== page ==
Jinich S, Paul JP, Stall R, et al. Childhood sexual abuse and HIV risk-taking behavior among gay and bisexual men. AIDS Behav. 1998;2:41–51.CrossRefGoogle Scholar
  11. 11.
    Bartholow BN, Doll LS, Joy D, Douglas JM. Emotional, behavioral, and HIV risks associated with sexual abuse among adult homosexual and bisexual men. Child Abuse Negl. 1994;18:747–61.CrossRefGoogle Scholar
  12. 12.
    Centers for Disease Control and Prevention. HIV among gay and bisexual men. 2017. Retrieved from: https://www.cdc.gov/hiv/group/msm/index.html. Accessed 2 Jan 2019
  13. 13.
    Crepaz N, Lyles CM, Wolitski RJ, et al. Do prevention interventions reduce HIV risk behaviours among people living with HIV? A meta-analytic review of controlled trials. AIDS. 2006;20(2):143–57.CrossRefGoogle Scholar
  14. 14.
    Herbst JH, Sherba RT, Crepaz N, et al. A meta-analytic review of HIV behavioral interventions for reducing sexual risk behavior of men who have sex with men. J Acquir Immune Defic Syndr. 2005;39(2):228–41.PubMedGoogle Scholar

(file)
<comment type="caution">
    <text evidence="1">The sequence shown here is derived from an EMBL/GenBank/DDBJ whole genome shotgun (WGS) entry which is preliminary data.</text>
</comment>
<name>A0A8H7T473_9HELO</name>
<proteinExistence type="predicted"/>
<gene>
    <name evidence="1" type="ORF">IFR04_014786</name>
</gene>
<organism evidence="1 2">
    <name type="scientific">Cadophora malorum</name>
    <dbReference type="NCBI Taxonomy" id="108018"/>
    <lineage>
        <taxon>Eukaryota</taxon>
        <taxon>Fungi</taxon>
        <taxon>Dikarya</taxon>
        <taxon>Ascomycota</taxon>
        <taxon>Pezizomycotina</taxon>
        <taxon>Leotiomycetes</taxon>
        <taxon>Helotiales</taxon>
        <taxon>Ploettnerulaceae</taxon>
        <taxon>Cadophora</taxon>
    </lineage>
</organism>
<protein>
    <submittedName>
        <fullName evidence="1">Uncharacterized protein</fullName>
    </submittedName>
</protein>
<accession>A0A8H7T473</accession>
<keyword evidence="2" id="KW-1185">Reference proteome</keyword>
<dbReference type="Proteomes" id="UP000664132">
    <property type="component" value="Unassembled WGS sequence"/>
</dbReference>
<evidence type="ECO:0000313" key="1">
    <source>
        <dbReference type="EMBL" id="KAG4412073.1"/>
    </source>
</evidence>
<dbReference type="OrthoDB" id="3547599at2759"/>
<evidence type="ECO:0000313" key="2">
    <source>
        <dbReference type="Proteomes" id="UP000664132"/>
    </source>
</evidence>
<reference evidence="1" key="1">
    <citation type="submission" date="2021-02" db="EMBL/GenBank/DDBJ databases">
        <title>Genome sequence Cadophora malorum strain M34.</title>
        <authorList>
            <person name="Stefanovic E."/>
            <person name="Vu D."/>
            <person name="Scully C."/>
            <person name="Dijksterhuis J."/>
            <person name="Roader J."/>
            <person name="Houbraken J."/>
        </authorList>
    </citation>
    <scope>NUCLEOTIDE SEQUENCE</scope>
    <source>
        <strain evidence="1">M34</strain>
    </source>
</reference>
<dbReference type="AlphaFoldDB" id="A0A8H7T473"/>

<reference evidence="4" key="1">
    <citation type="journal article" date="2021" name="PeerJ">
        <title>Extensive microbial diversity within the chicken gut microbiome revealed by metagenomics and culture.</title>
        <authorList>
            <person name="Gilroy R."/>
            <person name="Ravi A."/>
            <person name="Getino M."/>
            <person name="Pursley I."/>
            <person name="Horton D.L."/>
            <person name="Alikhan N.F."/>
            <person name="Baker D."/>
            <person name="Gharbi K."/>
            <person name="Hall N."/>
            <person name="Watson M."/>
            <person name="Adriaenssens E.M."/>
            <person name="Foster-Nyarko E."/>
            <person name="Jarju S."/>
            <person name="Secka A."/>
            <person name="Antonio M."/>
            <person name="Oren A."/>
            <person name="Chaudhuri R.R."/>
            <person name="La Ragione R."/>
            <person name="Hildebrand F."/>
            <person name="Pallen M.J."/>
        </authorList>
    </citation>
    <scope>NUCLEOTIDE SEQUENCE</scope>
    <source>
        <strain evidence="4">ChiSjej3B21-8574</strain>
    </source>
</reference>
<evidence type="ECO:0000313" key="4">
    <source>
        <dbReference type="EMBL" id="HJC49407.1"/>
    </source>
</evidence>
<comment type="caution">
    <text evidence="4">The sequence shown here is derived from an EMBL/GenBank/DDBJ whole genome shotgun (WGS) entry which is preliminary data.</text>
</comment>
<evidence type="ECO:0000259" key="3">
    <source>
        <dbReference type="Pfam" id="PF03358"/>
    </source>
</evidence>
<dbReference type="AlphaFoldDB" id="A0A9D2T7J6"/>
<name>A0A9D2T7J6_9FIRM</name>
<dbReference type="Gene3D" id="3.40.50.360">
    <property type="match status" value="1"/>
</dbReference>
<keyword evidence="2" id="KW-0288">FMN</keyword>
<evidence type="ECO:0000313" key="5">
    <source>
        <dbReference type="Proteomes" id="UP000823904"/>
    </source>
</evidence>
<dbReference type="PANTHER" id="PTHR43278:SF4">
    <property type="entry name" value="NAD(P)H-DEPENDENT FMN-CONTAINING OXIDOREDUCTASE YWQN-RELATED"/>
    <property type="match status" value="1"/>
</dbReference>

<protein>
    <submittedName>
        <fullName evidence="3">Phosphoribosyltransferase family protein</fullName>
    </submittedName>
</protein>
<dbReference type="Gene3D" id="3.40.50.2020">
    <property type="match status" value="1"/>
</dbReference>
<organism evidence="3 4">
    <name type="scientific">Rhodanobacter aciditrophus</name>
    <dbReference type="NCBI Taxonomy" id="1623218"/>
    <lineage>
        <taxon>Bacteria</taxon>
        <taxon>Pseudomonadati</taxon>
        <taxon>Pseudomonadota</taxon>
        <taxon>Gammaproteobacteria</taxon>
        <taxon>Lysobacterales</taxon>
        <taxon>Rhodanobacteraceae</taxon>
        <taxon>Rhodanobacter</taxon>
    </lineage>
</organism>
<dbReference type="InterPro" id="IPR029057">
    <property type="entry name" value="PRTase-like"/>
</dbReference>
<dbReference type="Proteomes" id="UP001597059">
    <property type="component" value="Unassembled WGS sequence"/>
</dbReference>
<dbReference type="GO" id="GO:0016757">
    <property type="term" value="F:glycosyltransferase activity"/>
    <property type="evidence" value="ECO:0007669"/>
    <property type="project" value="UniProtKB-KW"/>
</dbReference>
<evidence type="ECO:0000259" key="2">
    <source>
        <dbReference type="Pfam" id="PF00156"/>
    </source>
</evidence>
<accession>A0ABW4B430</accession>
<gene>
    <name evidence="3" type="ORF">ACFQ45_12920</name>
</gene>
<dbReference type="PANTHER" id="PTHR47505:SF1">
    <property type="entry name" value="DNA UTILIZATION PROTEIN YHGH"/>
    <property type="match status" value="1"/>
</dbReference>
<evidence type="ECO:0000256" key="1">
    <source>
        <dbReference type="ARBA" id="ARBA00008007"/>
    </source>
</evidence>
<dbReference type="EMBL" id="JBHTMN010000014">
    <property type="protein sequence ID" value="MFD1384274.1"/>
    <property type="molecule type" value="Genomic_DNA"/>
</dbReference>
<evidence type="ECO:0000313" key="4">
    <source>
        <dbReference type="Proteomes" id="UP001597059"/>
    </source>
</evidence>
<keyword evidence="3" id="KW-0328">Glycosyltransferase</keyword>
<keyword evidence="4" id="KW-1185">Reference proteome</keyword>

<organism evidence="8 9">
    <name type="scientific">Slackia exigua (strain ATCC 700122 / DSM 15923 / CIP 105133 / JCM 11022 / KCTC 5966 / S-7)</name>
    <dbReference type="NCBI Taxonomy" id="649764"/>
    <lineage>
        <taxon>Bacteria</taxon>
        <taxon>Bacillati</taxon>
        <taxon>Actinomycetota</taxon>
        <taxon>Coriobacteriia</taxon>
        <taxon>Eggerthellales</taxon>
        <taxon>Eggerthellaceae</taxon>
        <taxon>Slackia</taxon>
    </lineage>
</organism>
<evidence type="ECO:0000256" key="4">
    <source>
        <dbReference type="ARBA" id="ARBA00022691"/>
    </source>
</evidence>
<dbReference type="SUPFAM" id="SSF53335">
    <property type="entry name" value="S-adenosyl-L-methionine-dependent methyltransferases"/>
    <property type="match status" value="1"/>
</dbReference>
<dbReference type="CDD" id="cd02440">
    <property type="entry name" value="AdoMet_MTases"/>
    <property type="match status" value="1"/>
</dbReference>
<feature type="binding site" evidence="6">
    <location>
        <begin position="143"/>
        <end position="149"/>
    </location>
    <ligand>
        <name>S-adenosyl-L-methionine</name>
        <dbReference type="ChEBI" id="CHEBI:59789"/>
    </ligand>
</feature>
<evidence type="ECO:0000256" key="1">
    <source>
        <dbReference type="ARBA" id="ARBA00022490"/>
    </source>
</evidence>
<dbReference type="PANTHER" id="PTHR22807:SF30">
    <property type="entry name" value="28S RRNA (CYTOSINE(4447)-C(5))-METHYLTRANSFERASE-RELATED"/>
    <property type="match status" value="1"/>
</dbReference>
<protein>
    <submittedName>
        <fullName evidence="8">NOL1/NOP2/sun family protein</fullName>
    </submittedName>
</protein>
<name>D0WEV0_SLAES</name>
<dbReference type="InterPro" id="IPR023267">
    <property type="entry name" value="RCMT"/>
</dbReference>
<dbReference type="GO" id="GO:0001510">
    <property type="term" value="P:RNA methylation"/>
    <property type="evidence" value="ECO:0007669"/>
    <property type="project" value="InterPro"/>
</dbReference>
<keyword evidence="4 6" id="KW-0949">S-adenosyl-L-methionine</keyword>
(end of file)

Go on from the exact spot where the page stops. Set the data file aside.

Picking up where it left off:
15. 15.
    Lyles CM, Kay LS, Crepaz N, et al. Best-evidence interventions: findings from a systematic review of HIV behavioral interventions for US populations at high risk, 2000–2004. Am J Public Health. 2007;97(1):133–43.CrossRefGoogle Scholar
  16. 16.
    Herbst JH, Beeker C, Mathew A, et al. The effectiveness of individual-, group-, and community-level HIV behavioral risk-reduction interventions for adult men who have sex with men: a systematic review. Am J Prev Med. 2007;32:38–67.CrossRefGoogle Scholar
  17. 17.
    O’Cleirigh C, Safren SA, Mayer KH. The pervasive effects of childhood sexual abuse: challenges for improving HIV prevention and treatment interventions. J Acquir Immune Defic Syndr. 2012;59(4):331–4.CrossRefGoogle Scholar
  18. 18.
    Resick PA, Schnicke MK. Cognitive processing therapy for sexual assault victims. J Consult Clin Psychol. 1992;60:748–56.CrossRefGoogle Scholar
  19. 19.
    Monson CM, Schnurr PP, Resick PA, Friedman MJ, Young-Xu Y, Stevens SP. Cognitive processing therapy for veterans with military-related posttraumatic stress disorder. J Consult Clin Psychol. 2006;74:898–907.CrossRefGoogle Scholar